Americans Taking Prescription Drugs in Greater Numbers

For the first time, it appears that more than half of all insured Americans are taking prescription medicines regularly for chronic health problems, a study shows. The most widely used drugs are those to lower high blood pressure and cholesterol — problems often linked to heart disease, obesity and diabetes. The numbers were gathered last year by Medco Health Solutions Inc., which manages prescription benefits for about one in five Americans. The report notes that Americans buy much more medicine per person than any other country. But it was unclear how their prescriptions compare to those of insured people elsewhere. Medco’s data show that last year, 51 percent of American children and adults were taking one or more prescription drugs for a chronic condition, up from 50 percent the previous four years and 47 percent in 2001. Most of the drugs are taken daily, although some are needed less often. The company examined prescription records from 2001 to 2007 of a representative sample of 2.5 million customers, from newborns to the elderly. Medication use for chronic problems was seen in all demographic groups:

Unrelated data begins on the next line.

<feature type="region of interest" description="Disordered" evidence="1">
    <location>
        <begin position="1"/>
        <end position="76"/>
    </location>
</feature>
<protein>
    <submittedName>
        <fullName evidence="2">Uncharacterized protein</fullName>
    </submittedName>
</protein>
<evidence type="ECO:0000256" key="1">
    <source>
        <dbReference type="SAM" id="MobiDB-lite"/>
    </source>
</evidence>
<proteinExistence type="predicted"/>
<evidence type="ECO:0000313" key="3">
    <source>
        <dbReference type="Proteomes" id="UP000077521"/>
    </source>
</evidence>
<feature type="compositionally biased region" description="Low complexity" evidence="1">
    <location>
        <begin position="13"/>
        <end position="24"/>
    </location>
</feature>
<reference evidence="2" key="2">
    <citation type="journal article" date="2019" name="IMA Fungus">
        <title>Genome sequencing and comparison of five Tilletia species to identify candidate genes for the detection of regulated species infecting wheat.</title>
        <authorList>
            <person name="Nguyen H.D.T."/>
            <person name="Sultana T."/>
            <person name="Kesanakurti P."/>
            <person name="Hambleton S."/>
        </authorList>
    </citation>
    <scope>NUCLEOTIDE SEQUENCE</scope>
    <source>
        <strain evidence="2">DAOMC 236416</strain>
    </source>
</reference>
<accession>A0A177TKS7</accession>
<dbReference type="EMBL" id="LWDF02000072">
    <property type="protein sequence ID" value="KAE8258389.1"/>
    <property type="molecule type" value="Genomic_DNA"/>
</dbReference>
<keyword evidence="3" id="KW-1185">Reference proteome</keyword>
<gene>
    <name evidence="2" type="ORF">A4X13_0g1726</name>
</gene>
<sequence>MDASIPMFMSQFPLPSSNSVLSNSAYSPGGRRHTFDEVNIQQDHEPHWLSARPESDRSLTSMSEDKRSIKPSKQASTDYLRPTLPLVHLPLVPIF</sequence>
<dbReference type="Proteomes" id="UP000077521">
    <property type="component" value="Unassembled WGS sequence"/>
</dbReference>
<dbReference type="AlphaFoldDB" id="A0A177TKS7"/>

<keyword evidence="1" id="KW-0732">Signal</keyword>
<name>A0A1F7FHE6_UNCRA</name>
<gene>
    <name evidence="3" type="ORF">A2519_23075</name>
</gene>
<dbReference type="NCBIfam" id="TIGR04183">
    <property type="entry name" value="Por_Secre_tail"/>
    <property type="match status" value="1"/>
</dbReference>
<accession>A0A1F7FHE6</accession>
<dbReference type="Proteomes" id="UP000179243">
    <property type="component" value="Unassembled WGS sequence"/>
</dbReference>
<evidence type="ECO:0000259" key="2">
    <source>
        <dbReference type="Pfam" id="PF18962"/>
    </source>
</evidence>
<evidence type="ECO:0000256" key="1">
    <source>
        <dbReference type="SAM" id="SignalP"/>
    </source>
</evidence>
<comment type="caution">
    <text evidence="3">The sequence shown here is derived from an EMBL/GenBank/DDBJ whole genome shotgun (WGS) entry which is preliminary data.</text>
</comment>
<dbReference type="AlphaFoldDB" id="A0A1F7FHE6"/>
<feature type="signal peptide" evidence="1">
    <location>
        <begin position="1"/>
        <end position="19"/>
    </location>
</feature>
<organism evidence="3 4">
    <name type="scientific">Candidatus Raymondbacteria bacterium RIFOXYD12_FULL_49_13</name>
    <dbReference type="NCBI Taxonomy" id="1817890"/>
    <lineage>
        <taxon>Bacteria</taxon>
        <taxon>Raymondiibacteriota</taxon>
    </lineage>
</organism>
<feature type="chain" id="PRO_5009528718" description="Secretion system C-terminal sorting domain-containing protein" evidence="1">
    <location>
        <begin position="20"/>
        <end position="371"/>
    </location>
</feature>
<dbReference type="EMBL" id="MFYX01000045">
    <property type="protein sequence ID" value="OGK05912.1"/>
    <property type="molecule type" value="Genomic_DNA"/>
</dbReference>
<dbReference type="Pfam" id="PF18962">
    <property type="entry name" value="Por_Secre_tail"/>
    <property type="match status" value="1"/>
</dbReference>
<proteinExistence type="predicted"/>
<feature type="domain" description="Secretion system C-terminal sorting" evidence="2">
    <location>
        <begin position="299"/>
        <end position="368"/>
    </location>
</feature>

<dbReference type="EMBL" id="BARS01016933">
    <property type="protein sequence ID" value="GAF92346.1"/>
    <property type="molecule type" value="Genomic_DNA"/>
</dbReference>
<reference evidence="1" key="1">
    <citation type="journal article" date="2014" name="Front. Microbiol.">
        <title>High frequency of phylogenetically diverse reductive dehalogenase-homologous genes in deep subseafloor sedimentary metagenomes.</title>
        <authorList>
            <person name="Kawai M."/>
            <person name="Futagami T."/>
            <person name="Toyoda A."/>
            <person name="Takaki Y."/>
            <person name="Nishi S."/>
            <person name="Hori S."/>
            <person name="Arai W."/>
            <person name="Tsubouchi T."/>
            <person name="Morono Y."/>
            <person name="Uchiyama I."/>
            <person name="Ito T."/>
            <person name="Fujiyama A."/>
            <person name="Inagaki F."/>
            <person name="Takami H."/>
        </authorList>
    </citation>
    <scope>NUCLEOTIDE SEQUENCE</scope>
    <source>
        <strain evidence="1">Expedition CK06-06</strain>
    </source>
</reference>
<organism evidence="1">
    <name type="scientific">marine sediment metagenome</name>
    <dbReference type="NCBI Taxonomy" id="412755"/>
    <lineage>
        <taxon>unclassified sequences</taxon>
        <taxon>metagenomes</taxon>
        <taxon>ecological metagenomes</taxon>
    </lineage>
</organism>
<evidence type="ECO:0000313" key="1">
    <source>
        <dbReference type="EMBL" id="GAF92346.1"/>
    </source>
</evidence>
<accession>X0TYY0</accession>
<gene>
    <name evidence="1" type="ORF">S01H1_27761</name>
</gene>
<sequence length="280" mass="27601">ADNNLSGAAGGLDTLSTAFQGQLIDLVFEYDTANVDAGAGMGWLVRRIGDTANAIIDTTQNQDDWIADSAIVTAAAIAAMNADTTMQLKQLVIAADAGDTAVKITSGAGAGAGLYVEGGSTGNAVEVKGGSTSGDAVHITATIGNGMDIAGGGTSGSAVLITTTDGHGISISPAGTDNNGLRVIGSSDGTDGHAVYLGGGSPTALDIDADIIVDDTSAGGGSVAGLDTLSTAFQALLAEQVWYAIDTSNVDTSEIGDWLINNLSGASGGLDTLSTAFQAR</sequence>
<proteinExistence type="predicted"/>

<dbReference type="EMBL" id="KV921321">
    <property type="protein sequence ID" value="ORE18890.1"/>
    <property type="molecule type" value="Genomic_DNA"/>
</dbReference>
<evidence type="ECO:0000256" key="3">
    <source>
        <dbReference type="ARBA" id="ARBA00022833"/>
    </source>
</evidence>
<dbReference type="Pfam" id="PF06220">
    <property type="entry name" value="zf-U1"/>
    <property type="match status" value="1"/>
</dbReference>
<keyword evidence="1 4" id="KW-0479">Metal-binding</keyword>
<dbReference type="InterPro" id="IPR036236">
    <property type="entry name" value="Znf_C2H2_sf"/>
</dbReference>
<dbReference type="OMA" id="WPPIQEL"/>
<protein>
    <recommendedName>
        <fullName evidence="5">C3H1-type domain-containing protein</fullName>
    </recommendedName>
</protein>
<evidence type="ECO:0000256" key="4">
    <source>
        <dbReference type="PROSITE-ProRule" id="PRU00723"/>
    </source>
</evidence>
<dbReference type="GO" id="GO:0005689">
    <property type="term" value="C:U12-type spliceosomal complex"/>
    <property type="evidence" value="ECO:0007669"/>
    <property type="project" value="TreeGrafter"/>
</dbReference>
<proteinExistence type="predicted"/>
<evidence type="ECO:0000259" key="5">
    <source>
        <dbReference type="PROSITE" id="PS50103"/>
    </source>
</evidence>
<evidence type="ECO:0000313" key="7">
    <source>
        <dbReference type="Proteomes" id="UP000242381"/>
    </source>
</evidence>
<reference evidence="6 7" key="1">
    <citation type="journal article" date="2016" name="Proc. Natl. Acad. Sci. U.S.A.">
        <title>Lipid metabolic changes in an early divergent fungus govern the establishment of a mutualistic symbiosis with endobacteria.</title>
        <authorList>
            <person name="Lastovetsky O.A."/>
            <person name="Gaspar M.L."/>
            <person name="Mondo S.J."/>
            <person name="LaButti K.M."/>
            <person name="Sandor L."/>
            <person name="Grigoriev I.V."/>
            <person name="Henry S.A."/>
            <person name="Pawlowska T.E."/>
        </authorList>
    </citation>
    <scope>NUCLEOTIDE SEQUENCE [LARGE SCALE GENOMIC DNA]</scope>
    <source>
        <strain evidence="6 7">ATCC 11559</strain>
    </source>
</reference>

• Almost two-thirds of women 20 and older.
  • One in four children and teenagers.
  • 52 percent of adult men.
  • Three out of four people 65 or older.
Among seniors, 28 percent of women and nearly 22 percent of men take five or more medicines regularly.